Fife and Drum Still in Play at Ft. Ticonderoga

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In a tribute to early American martial music, 600 members of fife-and-drum corps convene in Fort Ticonderoga, N.Y. for the annual National Muster. Participants range from teenagers to septuagenarians.

SCOTT SIMON, host:

Six hundred fifers and drummers and a few bagpipers convened last weekend for the annual National Muster, a tribute to early American martial music. They met in Ft. Ticonderoga, New York, on the shores of Lake Champlain, a key outpost in the Revolutionary and French and Indian Wars. Gregory Warner has the story.

(Soundbite of fife and drum music)

GREGORY WARNER reporting:

The lawns of the fort are covered with tents, both the nylon and the 18th century kind. Thirteen-year-olds in white britches and stockings trade drum licks. Their T-shirted parents sit in lawn chairs around coolers of beer.

Ms. LINDA JENNINGS (Parent of Twins): It's a whole lifestyle. You're all on board if your family's in it.

WARNER: Linda Jennings has twin 15-year-olds in the colonial musketeers from Hackettstown, New Jersey.

Ms. JENNINGS: With 50-plus performances a year, it drives what your family does, but they love it so much that they sacrifice a lot to do it.

WARNER: There are father-son fife teams and teams of seniors. Seventy-three-year-old Jerry Mollen(ph) is dressed as a Revolutionary War commander in a three-cornered hat. He gives an impromptu history lesson to a dozen tourists on the grass.

Mr. JERRY MOLLEN: If I want my troops to prime and load their muskets, all I have to do is turn around to my drummer, `Drummer, sound prime and load.'

(Soundbite of drums)

Mr. MOLLEN: On that command, each musketeer will bring his musket up to the loading position, and I'm not going to load because the fort doesn't like me shooting down in this area.

WARNER: Drums weren't just used for commands but also to lead the march. The tempo was slower than modern marching band music. Don Francisco is a real soldier. He's part of the Army's Old Guard Fife and Drum Corps. They play at the White House and other ceremonies wearing red coats and white wigs.

Mr. DON FRANCISCO (Old Guard Fife and Drum Corps): A marching band, for example, dat-da-dah, da-dat, da-dat, da-dah. It's about 120 beats per minute. We march a little slower, da-dun-ta-dah, dah-duppity-dah, sometime 96 beats per minute or slower.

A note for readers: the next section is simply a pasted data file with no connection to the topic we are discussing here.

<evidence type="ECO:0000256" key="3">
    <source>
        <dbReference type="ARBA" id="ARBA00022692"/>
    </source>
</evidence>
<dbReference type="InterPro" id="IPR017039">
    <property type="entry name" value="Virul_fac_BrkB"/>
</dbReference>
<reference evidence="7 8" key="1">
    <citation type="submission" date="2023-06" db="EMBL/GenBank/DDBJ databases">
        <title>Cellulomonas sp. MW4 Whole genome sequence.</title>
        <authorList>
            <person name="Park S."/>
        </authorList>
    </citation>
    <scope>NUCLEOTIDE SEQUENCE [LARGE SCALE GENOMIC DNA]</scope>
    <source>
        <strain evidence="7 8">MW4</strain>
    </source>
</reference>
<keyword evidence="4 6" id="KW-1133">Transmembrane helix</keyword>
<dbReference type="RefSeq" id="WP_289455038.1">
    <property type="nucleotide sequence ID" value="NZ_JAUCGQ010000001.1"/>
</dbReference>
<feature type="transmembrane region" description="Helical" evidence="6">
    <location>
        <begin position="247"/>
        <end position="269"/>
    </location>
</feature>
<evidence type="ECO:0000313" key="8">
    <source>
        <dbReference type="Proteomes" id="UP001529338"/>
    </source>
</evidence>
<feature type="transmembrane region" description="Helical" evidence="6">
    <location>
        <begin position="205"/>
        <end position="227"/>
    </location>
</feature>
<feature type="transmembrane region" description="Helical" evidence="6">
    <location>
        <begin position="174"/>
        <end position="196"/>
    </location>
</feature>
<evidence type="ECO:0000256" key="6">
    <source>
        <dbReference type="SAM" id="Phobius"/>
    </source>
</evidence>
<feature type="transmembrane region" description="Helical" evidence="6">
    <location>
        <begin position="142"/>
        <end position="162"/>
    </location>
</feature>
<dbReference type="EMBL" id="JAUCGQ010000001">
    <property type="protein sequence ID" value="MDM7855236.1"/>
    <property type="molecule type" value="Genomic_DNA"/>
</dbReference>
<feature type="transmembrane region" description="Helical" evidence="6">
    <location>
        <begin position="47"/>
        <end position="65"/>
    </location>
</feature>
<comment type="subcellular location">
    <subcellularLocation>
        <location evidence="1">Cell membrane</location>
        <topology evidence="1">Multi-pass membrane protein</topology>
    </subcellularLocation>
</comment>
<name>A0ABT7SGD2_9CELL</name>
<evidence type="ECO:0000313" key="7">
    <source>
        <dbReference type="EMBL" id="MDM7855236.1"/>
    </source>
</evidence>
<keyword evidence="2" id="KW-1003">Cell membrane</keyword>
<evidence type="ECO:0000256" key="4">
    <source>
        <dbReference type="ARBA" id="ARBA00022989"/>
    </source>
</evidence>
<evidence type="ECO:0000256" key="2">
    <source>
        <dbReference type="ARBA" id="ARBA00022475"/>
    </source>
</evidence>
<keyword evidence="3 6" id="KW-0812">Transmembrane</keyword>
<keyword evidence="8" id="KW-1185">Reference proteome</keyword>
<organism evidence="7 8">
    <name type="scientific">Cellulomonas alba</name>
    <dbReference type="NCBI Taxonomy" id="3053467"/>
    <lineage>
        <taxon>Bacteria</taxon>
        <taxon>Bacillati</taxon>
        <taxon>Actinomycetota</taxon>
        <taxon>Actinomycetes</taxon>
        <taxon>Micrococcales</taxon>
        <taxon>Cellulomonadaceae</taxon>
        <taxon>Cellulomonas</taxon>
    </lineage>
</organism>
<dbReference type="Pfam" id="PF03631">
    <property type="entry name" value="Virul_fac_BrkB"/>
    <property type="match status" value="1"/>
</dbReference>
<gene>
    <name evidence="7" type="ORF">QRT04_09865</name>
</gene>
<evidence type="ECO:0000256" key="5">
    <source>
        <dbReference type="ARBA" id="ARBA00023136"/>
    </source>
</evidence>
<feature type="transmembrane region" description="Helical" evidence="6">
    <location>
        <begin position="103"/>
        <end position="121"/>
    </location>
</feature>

Ms. LINDSEY NACHU(ph) (Fife and Drum Corps Recruit): Oh, I love it over there.

WARNER: The Army's Fife and Drum Corps are like rock stars here. Lindsey Nachu is their newest recruit. She and her friend Karen Nightingale(ph) just graduated high school. They head to basic training next month. She tugs a pewter button on her coat.

So what does it mean in the fifing world to be part of the Old Guard? Can you...

Ms. NACHU: Everybody accepts you.

Ms. KAREN NIGHTINGALE (Fife and Drum Corps Recruit): Oh, my God, like...

Mr. FRANCISCO: You messing with our new recruits, sir?

WARNER: Just then, Sergeant Francisco comes up to the girls. He tells them to grab their fifes.

Mr. FRANCISCO: Daisy chain.

Ms. NACHU: Oh...

Ms. NIGHTINGALE: Daisy chain.

Mr. FRANCISCO: Let's see how many we can get going on this one.

Unidentified Woman: OK, guys. All right...

WARNER: Daisy chain turns out to be the fifing equivalent of the group back massage. Each puts their left hand on their neighbor's fife in a continuous circle. And suddenly, I'm surrounded. Nine teen-agers dressed like George Washington's foot soldiers and an Army sergeant in a white wig dance faster and faster around me. Fifing on the battlefield might have been eclipsed by the bugle, but here, it seems it'll go on forever. For NPR News, I'm Gregory Warner in northern New York.

(Soundbite of fife and drum music)

SIMON: And it's 22 minutes before the hour.

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